Rural

Aubrey Fletcher knew she wanted to work on a dairy farm ever since she was a little girl.

“I do remember my mom asking, ‘Are you sure that’s what you want to do?’” Fletcher recalls.

Fletcher knew the work was tough, she grew up milking cows every day. After college she and her husband wanted to return to his family farm, but it wasn’t making financial sense.

“The farm couldn’t necessarily provide both of us with salaries,” says Fletcher. “So we thought, ‘Why not take our premium milk and take that a little further?’”


The Western Farm Show in Kansas City, Missouri, is a long way from Silicon Valley.

But here in a huge arena, set in what used to be the Kansas City Stockyards, the high-tech future of agriculture is for sale.

Restoring Prairie On The Great Plains

Feb 4, 2016

From the air, the Midwest looks like a patchwork of cropland and pastures. But before the land was turned over to plows and center pivots, most of it was a sea of grass.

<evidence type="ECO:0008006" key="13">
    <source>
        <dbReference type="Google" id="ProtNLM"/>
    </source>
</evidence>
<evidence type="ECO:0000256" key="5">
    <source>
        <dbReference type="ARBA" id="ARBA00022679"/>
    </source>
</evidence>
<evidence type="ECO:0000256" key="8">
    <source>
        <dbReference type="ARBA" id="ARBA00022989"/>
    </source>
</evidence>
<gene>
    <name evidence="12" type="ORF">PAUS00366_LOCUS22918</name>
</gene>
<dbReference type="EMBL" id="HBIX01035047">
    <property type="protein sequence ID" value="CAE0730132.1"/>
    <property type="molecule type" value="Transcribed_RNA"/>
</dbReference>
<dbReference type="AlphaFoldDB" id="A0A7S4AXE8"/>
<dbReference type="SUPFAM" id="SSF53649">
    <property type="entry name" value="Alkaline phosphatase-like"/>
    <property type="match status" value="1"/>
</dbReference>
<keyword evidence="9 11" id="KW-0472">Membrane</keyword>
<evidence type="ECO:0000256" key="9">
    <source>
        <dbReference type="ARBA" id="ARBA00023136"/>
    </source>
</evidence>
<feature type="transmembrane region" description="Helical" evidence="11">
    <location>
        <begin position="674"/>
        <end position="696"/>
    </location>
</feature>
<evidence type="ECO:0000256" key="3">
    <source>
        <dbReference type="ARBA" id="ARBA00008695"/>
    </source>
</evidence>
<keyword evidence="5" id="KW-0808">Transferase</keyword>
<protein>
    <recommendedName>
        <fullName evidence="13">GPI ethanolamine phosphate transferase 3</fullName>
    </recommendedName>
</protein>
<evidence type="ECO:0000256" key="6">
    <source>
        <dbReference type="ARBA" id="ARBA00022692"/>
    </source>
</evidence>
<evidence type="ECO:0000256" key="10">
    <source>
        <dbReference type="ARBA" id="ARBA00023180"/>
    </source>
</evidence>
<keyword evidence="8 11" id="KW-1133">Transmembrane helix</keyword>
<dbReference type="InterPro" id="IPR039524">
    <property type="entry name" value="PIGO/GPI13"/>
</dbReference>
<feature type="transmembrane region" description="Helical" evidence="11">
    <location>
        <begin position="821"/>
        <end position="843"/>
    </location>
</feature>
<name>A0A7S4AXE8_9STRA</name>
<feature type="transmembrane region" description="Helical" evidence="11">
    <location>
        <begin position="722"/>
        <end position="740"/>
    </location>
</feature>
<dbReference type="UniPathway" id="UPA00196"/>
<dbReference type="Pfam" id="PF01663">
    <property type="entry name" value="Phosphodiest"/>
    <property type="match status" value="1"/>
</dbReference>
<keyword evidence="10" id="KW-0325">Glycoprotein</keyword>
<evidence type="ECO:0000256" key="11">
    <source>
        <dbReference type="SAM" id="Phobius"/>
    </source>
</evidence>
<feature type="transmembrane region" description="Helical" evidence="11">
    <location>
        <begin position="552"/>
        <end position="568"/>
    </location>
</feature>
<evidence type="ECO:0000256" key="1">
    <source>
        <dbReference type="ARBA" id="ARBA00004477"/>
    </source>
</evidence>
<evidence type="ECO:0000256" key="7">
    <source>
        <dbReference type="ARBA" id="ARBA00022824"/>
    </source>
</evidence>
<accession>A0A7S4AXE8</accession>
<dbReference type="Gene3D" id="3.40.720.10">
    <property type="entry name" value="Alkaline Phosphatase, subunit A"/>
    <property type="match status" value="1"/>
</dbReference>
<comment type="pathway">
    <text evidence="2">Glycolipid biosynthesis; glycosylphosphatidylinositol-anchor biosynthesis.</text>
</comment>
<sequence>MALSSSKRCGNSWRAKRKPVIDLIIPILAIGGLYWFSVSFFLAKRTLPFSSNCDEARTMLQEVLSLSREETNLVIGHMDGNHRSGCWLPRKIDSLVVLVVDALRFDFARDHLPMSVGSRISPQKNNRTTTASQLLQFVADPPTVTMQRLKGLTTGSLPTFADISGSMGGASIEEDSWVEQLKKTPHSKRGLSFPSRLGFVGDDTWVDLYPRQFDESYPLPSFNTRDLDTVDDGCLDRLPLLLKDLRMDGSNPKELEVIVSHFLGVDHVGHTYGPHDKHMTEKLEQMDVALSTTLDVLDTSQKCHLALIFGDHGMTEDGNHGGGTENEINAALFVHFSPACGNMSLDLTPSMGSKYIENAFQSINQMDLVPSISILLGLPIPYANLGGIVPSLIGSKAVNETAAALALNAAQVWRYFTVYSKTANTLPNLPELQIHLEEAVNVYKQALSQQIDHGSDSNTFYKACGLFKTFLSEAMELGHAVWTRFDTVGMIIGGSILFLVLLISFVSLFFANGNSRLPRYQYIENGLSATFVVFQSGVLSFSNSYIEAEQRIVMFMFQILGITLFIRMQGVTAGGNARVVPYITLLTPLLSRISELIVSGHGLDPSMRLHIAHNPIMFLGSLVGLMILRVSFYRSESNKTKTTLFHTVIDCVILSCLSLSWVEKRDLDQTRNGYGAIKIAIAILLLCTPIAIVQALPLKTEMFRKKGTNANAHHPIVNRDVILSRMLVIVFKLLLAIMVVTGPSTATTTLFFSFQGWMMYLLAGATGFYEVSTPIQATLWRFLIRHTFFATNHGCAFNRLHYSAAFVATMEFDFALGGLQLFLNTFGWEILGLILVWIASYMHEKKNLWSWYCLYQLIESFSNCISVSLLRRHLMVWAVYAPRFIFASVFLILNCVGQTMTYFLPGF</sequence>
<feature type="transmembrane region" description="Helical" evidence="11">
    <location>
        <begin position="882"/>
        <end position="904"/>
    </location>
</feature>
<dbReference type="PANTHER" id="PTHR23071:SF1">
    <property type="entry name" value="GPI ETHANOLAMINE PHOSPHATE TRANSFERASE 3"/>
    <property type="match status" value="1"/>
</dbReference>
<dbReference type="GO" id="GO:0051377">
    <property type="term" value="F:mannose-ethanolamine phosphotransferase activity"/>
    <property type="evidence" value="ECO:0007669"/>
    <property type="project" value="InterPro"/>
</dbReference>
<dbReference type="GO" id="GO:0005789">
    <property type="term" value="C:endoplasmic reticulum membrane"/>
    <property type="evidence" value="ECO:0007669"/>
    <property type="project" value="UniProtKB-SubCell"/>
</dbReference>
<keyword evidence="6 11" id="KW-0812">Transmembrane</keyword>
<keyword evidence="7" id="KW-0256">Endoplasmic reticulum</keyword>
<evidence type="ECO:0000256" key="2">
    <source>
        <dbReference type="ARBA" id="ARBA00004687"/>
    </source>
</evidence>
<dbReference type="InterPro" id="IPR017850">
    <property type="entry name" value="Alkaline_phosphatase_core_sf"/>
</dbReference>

Native grasslands were first plowed by pioneers homesteading on the plains. More land was converted to crops as tractors and machinery arrived on the farm and conversion of land intensified. 

For almost a year, presidential candidates have been crisscrossing Iowa, wooing voters in a state that relies on agriculture for about one-third of its economy. But even here, most voters live in cities or suburbs and don’t have a first-hand connection to the farm.

That makes it difficult to get candidates talking about food system issues from school lunches, to crop supports, to water quality. Yet these all fall under the federal agriculture department. If candidates aren’t talking about them in Iowa, it’s possible they’ll be left out of the campaigns entirely.

Pages